Scenes created by the sea…

i filched these lines from an introductory essay to a series of seascape photographs by a photographer called Park Yeong-taek, the book’ title: Scenes Created by the Sea; the essay by a professor called Park Jun-hyeon was titled The empire of the senses, the hell of technique, which i read because it was on the coffee shop bookshelf & because i think coffee shops are boring, as they usually play crap music, which stops me from reading anything qualitatively. So i never bother to take a book if someone drags me along to one. i read in lonely silence.
i thought rather than be bored i’d extract lines that i could imagine myself maybe writing & try to compose a poem. The photographs weren’t very good, there was no drama in them, just the same placid ocean a 100 times in monochrome. An example of theory articulating better than the art itself.
The exercise kept me busy while my old friend kipped.

Scenes created by the sea | traced with eyes
directed toward an impossible reproduction
based on existing perceptions | but
in truth they are no more than the reflection of one…
The primeval seascape repeats &
gives rise to a general conception | tidal flats in
the foreground | the sky & the clouds
— structures arranged like objects in a still life | scenes

innate in the sea | thick with the
coagulation of time | while it cannot be seen completely |
it does reveal a glimpse of itself.
The surface of paper | the ontological conditions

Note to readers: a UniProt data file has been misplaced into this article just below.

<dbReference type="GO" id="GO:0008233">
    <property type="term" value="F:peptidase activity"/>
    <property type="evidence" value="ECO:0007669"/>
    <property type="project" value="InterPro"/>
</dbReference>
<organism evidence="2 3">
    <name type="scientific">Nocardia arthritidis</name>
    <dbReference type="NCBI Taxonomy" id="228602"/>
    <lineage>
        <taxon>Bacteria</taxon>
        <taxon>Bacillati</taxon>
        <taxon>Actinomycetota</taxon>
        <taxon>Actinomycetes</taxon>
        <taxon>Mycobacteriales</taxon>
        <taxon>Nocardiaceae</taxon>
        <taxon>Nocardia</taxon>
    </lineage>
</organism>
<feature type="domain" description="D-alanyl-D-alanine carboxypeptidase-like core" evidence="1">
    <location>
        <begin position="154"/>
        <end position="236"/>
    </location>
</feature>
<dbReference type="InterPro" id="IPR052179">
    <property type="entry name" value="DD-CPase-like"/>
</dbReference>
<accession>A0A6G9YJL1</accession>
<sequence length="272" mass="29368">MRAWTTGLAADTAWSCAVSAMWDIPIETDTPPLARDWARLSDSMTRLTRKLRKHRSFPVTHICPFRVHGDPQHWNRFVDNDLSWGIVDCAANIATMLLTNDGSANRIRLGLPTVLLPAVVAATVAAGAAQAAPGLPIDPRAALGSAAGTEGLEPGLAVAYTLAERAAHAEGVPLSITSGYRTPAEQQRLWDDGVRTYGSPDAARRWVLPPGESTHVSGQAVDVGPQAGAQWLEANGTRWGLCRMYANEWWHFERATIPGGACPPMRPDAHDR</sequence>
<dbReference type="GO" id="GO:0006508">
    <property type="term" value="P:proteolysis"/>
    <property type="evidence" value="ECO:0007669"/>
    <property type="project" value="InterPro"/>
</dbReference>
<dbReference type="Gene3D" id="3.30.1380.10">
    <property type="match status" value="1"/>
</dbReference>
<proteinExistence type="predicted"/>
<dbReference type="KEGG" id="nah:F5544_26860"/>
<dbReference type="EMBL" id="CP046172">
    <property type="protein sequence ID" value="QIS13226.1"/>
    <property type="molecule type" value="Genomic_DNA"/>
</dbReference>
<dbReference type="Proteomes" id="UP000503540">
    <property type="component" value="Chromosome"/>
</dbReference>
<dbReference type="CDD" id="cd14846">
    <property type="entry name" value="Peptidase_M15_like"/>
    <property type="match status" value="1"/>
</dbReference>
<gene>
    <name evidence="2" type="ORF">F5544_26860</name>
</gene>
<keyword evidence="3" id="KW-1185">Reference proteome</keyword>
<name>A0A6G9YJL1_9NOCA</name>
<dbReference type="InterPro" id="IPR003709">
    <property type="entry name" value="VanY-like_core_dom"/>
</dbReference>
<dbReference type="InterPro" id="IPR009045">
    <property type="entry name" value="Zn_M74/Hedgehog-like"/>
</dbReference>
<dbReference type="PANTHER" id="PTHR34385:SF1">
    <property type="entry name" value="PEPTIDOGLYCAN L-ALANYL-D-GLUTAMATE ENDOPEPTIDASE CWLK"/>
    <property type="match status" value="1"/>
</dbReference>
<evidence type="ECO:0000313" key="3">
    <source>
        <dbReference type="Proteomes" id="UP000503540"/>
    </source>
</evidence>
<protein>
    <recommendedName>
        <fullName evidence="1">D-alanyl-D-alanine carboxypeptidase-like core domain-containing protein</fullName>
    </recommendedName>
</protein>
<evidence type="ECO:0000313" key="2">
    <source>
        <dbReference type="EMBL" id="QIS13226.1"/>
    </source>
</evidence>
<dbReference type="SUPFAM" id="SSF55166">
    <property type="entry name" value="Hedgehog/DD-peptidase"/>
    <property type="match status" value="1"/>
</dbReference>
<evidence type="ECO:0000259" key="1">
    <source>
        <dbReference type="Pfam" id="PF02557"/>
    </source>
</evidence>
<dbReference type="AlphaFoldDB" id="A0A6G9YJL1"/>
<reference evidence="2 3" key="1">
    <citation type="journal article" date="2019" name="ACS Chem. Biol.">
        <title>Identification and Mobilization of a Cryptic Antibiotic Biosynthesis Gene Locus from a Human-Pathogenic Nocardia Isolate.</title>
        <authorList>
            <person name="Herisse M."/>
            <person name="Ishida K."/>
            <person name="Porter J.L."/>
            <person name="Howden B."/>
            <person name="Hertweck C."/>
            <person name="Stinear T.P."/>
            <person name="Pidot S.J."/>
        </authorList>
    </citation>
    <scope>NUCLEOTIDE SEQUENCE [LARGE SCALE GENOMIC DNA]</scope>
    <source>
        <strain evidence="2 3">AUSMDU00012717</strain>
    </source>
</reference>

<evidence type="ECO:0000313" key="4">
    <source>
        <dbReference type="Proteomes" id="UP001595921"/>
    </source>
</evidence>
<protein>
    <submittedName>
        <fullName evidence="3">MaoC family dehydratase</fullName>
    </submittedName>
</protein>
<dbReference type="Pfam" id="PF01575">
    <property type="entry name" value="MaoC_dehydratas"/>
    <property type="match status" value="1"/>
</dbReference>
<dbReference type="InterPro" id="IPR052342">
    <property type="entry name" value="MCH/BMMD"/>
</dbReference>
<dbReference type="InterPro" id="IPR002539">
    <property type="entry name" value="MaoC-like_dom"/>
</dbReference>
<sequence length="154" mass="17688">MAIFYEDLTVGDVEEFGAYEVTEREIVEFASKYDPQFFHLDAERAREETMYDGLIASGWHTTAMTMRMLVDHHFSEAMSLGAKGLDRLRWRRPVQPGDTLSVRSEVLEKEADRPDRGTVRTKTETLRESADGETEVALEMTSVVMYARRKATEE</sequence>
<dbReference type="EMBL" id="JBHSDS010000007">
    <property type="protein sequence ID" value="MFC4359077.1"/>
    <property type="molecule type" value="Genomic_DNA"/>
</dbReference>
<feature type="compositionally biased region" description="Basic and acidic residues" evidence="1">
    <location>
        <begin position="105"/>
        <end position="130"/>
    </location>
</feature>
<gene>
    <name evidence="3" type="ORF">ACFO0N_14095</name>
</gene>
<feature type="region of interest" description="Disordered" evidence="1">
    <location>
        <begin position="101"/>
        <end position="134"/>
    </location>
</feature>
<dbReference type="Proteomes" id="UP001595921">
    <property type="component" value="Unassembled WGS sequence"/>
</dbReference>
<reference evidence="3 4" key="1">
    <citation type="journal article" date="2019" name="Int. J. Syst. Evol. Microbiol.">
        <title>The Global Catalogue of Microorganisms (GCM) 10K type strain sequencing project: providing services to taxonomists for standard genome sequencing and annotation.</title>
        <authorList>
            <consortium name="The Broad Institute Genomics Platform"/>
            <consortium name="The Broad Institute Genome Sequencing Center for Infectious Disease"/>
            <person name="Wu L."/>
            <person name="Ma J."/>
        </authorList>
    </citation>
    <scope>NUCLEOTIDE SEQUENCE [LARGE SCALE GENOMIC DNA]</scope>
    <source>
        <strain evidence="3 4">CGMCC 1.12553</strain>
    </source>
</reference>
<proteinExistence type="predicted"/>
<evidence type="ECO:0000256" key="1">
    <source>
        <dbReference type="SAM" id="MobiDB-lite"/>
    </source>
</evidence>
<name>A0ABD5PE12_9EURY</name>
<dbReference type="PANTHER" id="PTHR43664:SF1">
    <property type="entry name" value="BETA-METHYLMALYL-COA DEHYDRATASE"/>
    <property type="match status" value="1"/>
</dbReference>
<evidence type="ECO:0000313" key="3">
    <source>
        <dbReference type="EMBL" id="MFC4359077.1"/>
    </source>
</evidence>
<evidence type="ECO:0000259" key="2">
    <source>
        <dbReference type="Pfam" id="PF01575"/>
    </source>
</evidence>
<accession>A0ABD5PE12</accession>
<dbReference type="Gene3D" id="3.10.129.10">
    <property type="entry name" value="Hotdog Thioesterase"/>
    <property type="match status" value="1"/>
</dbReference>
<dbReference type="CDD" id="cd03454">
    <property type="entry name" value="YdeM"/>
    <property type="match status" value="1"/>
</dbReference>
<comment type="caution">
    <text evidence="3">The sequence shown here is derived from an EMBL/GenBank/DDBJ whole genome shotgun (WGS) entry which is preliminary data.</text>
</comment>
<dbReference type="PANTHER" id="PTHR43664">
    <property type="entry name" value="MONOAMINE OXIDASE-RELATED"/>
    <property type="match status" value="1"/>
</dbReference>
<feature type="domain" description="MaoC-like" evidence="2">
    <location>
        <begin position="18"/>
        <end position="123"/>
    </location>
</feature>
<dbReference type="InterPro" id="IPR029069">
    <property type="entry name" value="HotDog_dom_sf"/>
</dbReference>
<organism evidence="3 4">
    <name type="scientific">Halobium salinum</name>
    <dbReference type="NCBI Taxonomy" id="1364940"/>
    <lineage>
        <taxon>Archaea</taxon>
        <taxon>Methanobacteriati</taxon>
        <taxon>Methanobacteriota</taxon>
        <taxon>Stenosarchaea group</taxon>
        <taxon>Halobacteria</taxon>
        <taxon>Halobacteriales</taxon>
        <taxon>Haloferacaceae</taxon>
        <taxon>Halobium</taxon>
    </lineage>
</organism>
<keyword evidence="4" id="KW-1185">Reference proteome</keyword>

of paint | erasing the concrete |
scenery & the subject link & provide a buffer zone
— solid in perpetuity |
a scene that ceaselessly disappears against the fierce

unobstructed rapidity of time
—mass & colour | uniform distance: entities that grow.



  1. A beautiful piece, Daniel, the symbols, concrete and abstract, the contrasts, and the way you’ve interwoven them. I read it several times, great work. By coincidence, a moment ago I read a polar opposite view of the sea that also bowled me over–Paul Steffan Jones’ blog. I thought you might be interested, hope you don’t mind me mentioning, feel free to edit 😜. PS: love the photo, yours I assume.

    1. I think i should steal lines from essays in the coffee table books of cafes more often. It’s funny, the photos gave me nothing, but the essay, even though it was translated in a too academic way, somehow worked if i picked carefully. i am not into the whole found poetry thing really, but as i say, i was bored & looking for something to do & when i went through it again i thought, it isn’t bad—blog worthy. haha.

      i don’t mind you sharing something, i’ll try to find that blog.

      The photo is mine. The NW coast of Jeju where it is always windy.

      1. More than not bad, Daniel. I suspect the difference for me is just the amount of time delay, ie, I read something and it pops out at some point in the future. 😄 Okay, his blog called The Mountain Does Not Know.

        1. i think that’s pretty natural Steve. It takes time for what ever inner mechanism is churning through & digesting our sensory inputs to get to something all its own. It might be a bit like dreams, they surely can only be juxtapositions of things we have experienced & then revise into a form beyond our comprehension if only because it is juxtaposed to an extreme but nevertheless narrated.

          i found the blog. Will give it a browse. Cheers. Might be a keeper.

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